There were at least half a dozen vendors that I came to rely on. Some of them, like Yesterday + Today Records and Vinyl Vendors are still in business. Other were lost to the ravages of time. The catalogs would come to my home and I’d order everything that I wanted; getting 7″/12″/CD singles beyond my wildest imaginings. By the late 80s I was collecting 40-60 groups and to keep up with so many artists output, catalogs were a necessity. It would happen no other way. I hummed along on catalogs for about three to four years, but by the 90s, I became primed for the harder stuff.
Mr. Ware opened my eyes to catalogs and he then did the next worse thing: he would talk to me of Goldmine Magazine; the record collector’s bible. If catalogs became a money drain with new ones being issued every few months, what would it be like when every serious record vendor of note – worldwide, filled the 100-200 pages of the infamous Goldmine Magazine on a fortnightly basis?
By the early 90s, I was a Goldmine Subscriber. The magazine had begun in the mid 70s as a way of consolidating reach to record collectors all over the world in one consolidated advertising market. Sure, sure. There were stories. Sometimes, insanely long ones. Goldmine thought nothing of having 30-40 page interviews with musicians of every stripe, thought it must be said that the magazine’s editorial bias leaned heavily towards classic rock. There was also lots of discographical research that may have pointed the way for me in that area of Monastic interest. All of this was largely irrelevant. We bought Goldmine for the ads.
Every two weeks, I’d get a new issue and I’d go through each page, carefully scanning the infamous “set sale” ads for signs of Post-Punk goodness. After a while, one would get to know certain dealers who could be counted on to possibly have material of interest. The ads were legendary. I wish I could reproduce a page for you here, but I wasn’t able to find any scans on the web. Suffice to say, that tiny columns of release titles set in 6-8 point type [on relatively rough newsprint earlier on] became a blur quickly, but one could not slack off. Every listing in every Goldmine ad represented a record, and you were not the only person perusing those pages. Often was the time that I’d phone or write a dealer only to find that the disc of my dreams was long done, daddy.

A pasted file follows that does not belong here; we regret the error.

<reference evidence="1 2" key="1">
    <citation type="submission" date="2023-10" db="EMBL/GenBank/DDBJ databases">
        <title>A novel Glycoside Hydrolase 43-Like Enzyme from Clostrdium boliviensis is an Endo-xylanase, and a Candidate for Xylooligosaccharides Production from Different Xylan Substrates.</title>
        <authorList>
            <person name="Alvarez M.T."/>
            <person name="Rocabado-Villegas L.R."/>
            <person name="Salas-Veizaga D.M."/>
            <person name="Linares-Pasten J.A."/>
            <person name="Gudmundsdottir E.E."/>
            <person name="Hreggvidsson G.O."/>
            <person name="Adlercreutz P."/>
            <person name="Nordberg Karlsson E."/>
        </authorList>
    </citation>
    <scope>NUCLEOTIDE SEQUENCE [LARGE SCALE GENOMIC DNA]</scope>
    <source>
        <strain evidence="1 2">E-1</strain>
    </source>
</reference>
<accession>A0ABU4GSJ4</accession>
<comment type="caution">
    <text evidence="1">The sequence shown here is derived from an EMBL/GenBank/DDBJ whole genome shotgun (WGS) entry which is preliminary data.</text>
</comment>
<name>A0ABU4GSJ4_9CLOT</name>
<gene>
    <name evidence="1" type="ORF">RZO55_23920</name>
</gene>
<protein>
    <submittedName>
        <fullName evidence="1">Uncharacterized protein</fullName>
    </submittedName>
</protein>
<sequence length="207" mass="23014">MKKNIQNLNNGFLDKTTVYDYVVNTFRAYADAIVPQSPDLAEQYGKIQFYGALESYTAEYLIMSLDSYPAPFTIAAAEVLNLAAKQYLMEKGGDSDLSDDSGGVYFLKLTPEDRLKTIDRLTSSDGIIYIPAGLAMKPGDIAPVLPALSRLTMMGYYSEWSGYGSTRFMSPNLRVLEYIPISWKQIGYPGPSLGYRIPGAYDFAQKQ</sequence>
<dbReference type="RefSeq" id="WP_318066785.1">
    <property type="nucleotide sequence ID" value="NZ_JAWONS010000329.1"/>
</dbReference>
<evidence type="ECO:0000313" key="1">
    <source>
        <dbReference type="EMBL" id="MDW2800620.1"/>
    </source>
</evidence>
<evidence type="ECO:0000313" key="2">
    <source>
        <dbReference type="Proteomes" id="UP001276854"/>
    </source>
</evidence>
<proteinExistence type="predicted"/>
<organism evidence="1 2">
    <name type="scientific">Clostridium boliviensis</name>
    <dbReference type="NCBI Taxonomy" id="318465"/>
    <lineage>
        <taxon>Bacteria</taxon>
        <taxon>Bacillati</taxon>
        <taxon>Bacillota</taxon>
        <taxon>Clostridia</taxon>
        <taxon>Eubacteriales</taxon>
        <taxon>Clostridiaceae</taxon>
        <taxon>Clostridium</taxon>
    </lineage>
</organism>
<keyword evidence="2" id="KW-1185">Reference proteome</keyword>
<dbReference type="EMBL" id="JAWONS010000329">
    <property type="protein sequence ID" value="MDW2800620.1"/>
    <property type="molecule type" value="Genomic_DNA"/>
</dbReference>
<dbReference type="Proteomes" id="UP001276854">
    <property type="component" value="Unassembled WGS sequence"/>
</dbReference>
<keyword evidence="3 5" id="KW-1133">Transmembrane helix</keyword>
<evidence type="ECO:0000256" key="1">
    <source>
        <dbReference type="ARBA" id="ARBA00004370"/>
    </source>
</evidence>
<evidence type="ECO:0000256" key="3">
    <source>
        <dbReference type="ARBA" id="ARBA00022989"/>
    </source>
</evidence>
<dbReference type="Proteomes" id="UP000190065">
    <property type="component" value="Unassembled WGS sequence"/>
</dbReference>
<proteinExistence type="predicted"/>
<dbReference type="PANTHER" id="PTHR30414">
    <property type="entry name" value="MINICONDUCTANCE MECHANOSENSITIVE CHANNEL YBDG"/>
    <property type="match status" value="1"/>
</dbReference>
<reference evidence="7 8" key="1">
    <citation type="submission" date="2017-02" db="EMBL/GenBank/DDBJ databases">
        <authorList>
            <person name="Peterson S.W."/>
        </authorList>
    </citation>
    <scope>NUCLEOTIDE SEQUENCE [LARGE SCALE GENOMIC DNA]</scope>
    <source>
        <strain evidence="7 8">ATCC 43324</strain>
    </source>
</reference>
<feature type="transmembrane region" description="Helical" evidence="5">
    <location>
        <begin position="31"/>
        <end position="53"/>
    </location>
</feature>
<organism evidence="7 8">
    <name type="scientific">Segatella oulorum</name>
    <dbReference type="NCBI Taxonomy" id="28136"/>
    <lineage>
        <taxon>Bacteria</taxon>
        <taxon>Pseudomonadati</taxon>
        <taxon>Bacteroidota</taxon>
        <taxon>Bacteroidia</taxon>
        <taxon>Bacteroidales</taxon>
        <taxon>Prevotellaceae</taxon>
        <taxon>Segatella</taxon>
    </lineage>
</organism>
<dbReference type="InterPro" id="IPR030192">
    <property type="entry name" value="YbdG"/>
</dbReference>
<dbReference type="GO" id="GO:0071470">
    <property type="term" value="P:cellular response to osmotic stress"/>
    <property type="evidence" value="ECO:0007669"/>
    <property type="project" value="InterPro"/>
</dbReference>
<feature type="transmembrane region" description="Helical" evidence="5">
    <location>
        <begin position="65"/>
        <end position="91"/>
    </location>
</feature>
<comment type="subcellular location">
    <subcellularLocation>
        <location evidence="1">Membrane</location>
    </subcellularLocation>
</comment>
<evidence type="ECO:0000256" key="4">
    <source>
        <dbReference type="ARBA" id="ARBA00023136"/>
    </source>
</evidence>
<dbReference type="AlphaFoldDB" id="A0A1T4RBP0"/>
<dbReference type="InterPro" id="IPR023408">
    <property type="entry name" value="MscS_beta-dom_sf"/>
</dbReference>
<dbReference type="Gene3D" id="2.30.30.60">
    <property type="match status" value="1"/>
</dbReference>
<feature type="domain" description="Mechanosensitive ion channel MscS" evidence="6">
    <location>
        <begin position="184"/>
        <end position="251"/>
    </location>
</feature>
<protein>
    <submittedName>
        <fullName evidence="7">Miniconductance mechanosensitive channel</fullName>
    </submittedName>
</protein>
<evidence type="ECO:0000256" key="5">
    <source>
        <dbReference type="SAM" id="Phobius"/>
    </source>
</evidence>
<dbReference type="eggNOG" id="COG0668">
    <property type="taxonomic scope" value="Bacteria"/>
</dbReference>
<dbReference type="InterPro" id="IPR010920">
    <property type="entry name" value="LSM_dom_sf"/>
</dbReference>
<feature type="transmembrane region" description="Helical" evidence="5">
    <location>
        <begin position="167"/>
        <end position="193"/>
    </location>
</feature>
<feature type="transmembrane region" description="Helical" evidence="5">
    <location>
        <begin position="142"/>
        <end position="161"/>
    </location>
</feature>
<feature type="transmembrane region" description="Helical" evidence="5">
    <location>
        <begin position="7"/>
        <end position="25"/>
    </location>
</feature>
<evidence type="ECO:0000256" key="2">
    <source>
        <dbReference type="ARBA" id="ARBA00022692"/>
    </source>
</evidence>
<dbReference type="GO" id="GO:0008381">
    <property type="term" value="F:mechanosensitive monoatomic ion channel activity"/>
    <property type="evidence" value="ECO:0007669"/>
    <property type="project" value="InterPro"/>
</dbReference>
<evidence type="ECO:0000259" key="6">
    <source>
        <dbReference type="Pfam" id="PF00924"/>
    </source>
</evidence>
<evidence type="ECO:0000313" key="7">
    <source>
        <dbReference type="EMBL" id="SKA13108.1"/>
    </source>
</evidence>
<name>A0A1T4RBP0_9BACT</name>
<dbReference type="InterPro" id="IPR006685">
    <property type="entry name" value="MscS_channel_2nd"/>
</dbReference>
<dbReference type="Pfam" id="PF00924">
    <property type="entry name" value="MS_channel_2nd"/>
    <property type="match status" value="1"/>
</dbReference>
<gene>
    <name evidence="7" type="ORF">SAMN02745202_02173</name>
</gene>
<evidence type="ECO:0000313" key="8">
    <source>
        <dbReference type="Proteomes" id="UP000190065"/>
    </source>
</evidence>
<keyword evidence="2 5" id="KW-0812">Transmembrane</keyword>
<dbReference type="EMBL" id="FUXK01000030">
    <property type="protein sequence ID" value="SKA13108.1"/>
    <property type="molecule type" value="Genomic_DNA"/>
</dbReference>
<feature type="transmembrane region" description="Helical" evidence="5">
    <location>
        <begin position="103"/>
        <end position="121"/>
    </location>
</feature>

Still, all of this came crashing down by the mid-late 90s when the internet was about to undercut the whole of the recording industry, much less the secondary markets surrounding it. By the late 90s, the Goldmine subscription lapsed and this new thing called eBay was the Wild West of music shopping. The web blew the power structure of retailing music wide open, and anyone on planet earth with a connection, was potentially a music vendor. This had the effect of eventually driving prices downward. 20 years later, almost any record that I dearly want, is almost dimes on the dollar compared to what I would have paid 30 years ago, but it’s the shipping that’ll kill you! These days, unless the vendor is American, I’m likely to take a pass on all but the most desirable of releases. For ten years of my life, it was catalogs and Goldmine magazine that were at the epicenter of my music collecting activity.
– 30 –